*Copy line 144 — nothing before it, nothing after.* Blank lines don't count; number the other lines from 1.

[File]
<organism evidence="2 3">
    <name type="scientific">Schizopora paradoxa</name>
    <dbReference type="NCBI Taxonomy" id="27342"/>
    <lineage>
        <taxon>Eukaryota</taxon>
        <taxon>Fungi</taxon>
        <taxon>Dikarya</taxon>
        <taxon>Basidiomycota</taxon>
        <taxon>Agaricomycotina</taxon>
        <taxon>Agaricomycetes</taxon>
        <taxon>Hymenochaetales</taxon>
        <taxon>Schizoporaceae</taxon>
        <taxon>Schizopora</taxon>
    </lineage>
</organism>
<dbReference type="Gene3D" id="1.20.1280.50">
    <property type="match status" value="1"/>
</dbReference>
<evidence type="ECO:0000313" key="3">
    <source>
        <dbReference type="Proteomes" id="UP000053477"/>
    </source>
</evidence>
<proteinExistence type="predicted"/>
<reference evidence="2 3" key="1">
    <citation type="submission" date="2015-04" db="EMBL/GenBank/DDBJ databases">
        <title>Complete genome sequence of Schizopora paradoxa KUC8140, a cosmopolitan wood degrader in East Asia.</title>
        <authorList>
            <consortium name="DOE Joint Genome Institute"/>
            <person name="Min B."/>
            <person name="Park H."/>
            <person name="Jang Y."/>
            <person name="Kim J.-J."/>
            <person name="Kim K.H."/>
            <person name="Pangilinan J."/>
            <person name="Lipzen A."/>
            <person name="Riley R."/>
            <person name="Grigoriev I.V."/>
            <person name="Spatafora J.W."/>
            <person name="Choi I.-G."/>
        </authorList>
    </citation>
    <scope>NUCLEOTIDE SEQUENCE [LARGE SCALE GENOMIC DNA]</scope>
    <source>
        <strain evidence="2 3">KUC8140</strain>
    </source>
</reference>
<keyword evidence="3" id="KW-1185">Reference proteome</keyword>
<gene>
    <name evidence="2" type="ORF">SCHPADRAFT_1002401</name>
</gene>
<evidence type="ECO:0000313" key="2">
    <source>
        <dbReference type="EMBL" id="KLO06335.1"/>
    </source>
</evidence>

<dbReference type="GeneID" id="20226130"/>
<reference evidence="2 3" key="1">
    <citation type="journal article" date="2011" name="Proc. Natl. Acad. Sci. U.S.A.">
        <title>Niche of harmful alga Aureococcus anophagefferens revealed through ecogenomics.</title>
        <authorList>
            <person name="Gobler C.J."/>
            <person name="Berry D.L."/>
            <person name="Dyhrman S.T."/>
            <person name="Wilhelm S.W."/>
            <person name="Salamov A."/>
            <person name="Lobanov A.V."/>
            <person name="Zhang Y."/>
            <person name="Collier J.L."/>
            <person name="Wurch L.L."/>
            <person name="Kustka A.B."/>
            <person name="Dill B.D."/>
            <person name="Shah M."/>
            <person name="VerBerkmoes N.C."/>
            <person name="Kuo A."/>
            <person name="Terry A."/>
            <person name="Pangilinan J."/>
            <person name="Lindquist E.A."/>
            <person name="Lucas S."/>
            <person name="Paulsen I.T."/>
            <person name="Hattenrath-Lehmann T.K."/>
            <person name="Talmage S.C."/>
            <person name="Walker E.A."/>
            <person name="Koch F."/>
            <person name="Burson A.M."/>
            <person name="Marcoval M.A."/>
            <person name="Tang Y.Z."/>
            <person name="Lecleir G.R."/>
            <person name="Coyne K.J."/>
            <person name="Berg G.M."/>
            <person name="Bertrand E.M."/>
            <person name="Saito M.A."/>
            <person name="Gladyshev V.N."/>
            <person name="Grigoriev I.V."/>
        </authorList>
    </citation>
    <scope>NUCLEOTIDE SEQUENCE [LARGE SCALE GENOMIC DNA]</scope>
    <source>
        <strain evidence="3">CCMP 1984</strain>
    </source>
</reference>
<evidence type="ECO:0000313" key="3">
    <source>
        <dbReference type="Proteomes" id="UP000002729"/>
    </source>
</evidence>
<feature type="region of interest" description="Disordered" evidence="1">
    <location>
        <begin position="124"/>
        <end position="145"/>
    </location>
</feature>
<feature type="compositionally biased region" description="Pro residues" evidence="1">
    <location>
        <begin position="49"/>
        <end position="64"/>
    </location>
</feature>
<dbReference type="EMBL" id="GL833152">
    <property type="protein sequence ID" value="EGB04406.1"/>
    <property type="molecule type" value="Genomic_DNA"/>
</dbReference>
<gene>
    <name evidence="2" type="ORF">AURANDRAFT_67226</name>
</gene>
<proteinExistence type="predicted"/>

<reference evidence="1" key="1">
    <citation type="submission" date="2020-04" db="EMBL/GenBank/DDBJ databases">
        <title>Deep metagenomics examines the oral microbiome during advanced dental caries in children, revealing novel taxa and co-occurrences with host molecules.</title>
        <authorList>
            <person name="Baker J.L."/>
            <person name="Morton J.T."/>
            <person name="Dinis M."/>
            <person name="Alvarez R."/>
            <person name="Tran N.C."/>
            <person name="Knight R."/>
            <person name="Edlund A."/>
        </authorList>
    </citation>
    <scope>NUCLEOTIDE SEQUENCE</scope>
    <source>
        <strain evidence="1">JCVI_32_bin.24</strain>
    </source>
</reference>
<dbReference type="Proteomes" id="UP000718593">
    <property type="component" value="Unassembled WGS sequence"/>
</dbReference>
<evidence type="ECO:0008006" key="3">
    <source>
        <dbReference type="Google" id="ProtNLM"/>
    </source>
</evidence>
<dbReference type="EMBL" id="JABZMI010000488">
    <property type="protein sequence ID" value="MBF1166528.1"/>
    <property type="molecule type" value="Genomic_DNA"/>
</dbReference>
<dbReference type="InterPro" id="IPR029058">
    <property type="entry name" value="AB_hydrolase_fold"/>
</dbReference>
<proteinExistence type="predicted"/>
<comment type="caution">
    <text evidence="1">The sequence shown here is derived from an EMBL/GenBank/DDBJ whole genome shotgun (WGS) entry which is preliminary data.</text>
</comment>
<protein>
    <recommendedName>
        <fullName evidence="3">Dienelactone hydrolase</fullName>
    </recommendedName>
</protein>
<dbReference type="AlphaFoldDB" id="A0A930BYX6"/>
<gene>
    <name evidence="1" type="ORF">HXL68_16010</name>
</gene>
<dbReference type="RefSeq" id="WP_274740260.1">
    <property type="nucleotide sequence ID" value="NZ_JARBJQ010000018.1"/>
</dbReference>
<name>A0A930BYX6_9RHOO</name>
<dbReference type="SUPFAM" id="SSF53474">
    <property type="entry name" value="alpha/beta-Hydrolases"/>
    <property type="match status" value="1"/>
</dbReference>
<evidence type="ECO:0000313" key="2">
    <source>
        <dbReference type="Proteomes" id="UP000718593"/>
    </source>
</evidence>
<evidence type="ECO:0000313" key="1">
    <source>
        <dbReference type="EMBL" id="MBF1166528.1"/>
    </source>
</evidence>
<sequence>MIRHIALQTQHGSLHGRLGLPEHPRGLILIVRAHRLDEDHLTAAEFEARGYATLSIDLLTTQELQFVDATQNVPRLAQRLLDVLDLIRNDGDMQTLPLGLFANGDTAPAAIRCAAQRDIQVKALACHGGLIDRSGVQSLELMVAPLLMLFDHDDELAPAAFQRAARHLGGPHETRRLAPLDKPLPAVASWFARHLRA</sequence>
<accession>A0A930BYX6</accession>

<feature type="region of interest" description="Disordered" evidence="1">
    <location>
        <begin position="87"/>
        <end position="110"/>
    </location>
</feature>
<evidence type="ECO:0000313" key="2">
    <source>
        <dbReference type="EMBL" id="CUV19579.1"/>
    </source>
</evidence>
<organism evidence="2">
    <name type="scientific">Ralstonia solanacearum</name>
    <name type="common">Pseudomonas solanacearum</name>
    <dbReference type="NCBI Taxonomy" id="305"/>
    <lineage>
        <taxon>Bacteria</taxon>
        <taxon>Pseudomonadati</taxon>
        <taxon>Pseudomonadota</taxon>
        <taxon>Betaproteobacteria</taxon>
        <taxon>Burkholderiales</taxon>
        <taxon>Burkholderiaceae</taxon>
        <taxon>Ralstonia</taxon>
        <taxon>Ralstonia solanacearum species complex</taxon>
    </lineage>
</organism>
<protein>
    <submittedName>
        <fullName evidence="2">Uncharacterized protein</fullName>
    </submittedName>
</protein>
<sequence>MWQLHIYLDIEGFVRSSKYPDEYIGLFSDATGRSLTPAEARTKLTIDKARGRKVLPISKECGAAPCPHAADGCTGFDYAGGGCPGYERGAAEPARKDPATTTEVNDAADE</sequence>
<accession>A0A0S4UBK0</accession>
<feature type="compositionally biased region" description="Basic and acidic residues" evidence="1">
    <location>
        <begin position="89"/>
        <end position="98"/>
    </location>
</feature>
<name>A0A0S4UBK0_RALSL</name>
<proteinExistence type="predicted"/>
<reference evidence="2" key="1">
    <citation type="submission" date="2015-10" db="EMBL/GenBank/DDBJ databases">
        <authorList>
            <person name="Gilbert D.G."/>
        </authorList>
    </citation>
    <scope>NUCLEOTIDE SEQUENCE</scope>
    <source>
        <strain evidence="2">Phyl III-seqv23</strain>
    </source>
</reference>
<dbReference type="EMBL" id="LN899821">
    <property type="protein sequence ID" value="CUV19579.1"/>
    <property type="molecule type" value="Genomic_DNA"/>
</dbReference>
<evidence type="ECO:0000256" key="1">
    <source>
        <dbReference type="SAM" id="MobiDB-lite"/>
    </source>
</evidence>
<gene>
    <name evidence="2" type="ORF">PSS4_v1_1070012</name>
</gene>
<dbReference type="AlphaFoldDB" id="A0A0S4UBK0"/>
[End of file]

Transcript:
</reference>